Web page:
This article was published in The 30 Second Wine Advisor on Monday, Sep. 17, 2007 and can be found at http://www.wineloverspage.com/wineadvisor2/tswa20070917.php.
How old are old vines?
It is one of the generally accepted truths of wine appreciation that grapes grown on very old vines - gnarled and thick-trunked and deeply rooted - make exceptional wine.
It might surprise you to learn, though, that there's no legal definition of the term. Producers are free to publish "old vines" on the label of any wine, with no penalty other than perhaps the scorn of consumers who catch on to cases of abuse.
In general, many producers voluntarily limit the term to vines with at least 35 years of age, although this is by no means hard and fast. In California, where "old vines" most often attaches to truly ancient Zinfandel, Petite Sirah and other old classic varieties, it's not uncommon to see vine ages of 80 to 100 years or even older. In Australia, the Tahbilk winery still makes a Shiraz from vines planted in 1860; and Champagne's house of Bollinger boasts a tiny plot of pre-phylloxera vines dating back to the 1800s.
At the other end of the time spectrum, the fruit from very young wines isn't considered ideal for top-notch wine, and in France and other European wine regions, wine laws typically forbid the use of grapes from vines before their third to fifth year. For the next two or three decades, vines are thought of as "adult" and their fruit may be used freely, although even then, many producers use only their older wines for the property's top wines, reserving the fruit of the young vines for less pricey "second labels."
After 40 or 50 years, though, grape vines - like people, perhaps - start to slow down physically even as their "wisdom" grows. Very old vines produce relatively little fruit, to the point where growers - particularly corporate owners focused on the balance sheet - consider ripping out the under-performing old vines and replacing them with younger, more vigorous plants that will make more wine.
What's more, the experts don't even fully agree on what mechanism enhances old-vines fruit. One widely accepted hypothesis holds that the roots of ancient vines have reached so deep (sometimes 30 feet or more) that they are unusually effective at contributing trace elements of terroir - the minerality of the soil - to the wine.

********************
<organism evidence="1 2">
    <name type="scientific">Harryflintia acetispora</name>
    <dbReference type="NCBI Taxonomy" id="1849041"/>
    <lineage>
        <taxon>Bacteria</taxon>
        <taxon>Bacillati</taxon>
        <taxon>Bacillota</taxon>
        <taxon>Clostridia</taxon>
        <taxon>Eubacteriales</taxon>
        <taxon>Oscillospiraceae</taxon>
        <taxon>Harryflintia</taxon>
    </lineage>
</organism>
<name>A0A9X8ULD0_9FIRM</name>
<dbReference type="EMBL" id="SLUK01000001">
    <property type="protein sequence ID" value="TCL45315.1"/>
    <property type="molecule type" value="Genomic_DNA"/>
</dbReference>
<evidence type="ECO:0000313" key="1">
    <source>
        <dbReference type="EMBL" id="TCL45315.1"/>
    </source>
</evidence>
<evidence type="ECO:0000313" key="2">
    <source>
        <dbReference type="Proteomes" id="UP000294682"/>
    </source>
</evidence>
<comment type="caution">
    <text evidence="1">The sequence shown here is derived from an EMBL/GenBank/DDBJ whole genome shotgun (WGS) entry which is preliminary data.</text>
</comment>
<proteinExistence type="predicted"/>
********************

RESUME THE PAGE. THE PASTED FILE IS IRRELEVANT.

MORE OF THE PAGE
Others suggest that the declining vitality of older vines simply reduces the yield of grapes, concentrating the vine's efforts into relatively few grapes of commensurately great flavor and intensity.
And, as in almost every debate on any topic, you'll find a few nay-sayers who insist that old vines don't make better wine at all, warning that vigorous young plants naturally produce more fruity, flavorful beverage than sickly, leafless geriatric vines. (In fairness, it should be noted that old-vines wines tend to be mineral-driven, earthy wines, intense but not fruit-forward, so those who love "fruit bombs" may want to steer clear.)
Today's featured wine, Gnekow 2004 "Campus Oaks" Lodi Old Vine Zinfandel from Gnekow Family Winery, offers a fine, affordable example of the genre. The back label speaks of 88-year-old vines; the winery Website indicates that it's sourced from four vineyards that average 90 years in age. Either way, they're certifiably ancient, and I'd rate the wine as a fine example of the old-vines style and a very good value. My tasting report is below.
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Gnekow 2004 "Campus Oaks" Lodi Old Vine Zinfandel
Very dark reddish-purple with a clear garnet edge. Good, classic Zin bramble fruit, blackberries and raspberries, full but stops short of "jamminess," with subtle brown spices on the nose and palate that accentuate the fruit. Ripe, juicy berries, so much fruit that the first taste gives the impression of sweetness, but good structural acidity and 14.1 percent alcohol, appropriate for a Zin, come together in a dry, well-balanced finish. Very good Zin, intense but not over-the-top, a fine example of the classic style. (Sept. 16, 2007)
FOOD MATCH: Zin is always fine with steaks or burgers, particularly from the grill. Its forward fruit made it a fine match, too, with a meatless alternative, a hearty bowl of homemade macaroni and cheese with plenty of sharp Cheddar and a touch of Parmigiano Reggiano.
VALUE: Mine came as a monthly club offering from California Wine Club, a longtime associate that consistently wins my applause for value from small, quality California producers. At retail prices in the low to middle teens, Gnekow Family Cellars wines in general, and Campus Oaks in particular, deliver good value.
WHEN TO DRINK: Wine enthusiasts continue an ongoing debate about whether to enjoy Zin young and fresh or to cellar it for years and watch it mature into more subtle, Claret-like character. I'm in the "drink it young" camp, but that being said, there's still plenty of life left in this 2004.
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